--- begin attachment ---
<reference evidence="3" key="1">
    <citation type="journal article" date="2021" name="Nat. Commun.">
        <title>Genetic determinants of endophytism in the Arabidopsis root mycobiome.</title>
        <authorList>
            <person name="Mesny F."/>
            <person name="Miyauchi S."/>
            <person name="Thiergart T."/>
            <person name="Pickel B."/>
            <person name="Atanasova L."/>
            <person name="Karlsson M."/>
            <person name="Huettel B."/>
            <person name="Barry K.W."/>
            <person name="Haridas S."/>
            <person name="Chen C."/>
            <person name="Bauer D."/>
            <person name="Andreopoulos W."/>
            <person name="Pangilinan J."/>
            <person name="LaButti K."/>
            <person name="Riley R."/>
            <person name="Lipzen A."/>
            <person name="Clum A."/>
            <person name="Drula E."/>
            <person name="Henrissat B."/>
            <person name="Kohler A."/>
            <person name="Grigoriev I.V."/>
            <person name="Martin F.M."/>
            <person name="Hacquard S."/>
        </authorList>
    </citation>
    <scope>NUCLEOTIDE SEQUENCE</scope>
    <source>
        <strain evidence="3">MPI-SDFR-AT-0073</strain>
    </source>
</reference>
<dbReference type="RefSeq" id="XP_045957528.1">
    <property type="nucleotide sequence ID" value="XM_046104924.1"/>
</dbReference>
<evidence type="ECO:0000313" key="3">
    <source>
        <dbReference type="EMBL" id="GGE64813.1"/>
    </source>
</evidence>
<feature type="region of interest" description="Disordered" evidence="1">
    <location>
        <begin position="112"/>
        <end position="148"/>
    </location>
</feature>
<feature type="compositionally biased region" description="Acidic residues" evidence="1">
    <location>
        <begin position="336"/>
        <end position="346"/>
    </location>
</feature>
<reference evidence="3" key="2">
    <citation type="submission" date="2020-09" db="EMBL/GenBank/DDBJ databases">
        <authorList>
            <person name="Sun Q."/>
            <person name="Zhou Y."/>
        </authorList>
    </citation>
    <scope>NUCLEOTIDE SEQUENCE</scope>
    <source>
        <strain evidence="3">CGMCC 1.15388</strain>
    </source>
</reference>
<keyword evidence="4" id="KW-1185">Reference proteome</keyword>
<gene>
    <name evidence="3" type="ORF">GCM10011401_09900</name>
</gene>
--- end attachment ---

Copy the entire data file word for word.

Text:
<reference evidence="3" key="1">
    <citation type="journal article" date="2021" name="Nat. Commun.">
        <title>Genetic determinants of endophytism in the Arabidopsis root mycobiome.</title>
        <authorList>
            <person name="Mesny F."/>
            <person name="Miyauchi S."/>
            <person name="Thiergart T."/>
            <person name="Pickel B."/>
            <person name="Atanasova L."/>
            <person name="Karlsson M."/>
            <person name="Huettel B."/>
            <person name="Barry K.W."/>
            <person name="Haridas S."/>
            <person name="Chen C."/>
            <person name="Bauer D."/>
            <person name="Andreopoulos W."/>
            <person name="Pangilinan J."/>
            <person name="LaButti K."/>
            <person name="Riley R."/>
            <person name="Lipzen A."/>
            <person name="Clum A."/>
            <person name="Drula E."/>
            <person name="Henrissat B."/>
            <person name="Kohler A."/>
            <person name="Grigoriev I.V."/>
            <person name="Martin F.M."/>
            <person name="Hacquard S."/>
        </authorList>
    </citation>
    <scope>NUCLEOTIDE SEQUENCE</scope>
    <source>
        <strain evidence="3">MPI-SDFR-AT-0073</strain>
    </source>
</reference>
<dbReference type="RefSeq" id="XP_045957528.1">
    <property type="nucleotide sequence ID" value="XM_046104924.1"/>
</dbReference>
<evidence type="ECO:0000313" key="3">
    <source>
        <dbReference type="EMBL" id="GGE64813.1"/>
    </source>
</evidence>
<feature type="region of interest" description="Disordered" evidence="1">
    <location>
        <begin position="112"/>
        <end position="148"/>
    </location>
</feature>
<feature type="compositionally biased region" description="Acidic residues" evidence="1">
    <location>
        <begin position="336"/>
        <end position="346"/>
    </location>
</feature>
<reference evidence="3" key="2">
    <citation type="submission" date="2020-09" db="EMBL/GenBank/DDBJ databases">
        <authorList>
            <person name="Sun Q."/>
            <person name="Zhou Y."/>
        </authorList>
    </citation>
    <scope>NUCLEOTIDE SEQUENCE</scope>
    <source>
        <strain evidence="3">CGMCC 1.15388</strain>
    </source>
</reference>
<keyword evidence="4" id="KW-1185">Reference proteome</keyword>
<gene>
    <name evidence="3" type="ORF">GCM10011401_09900</name>
</gene>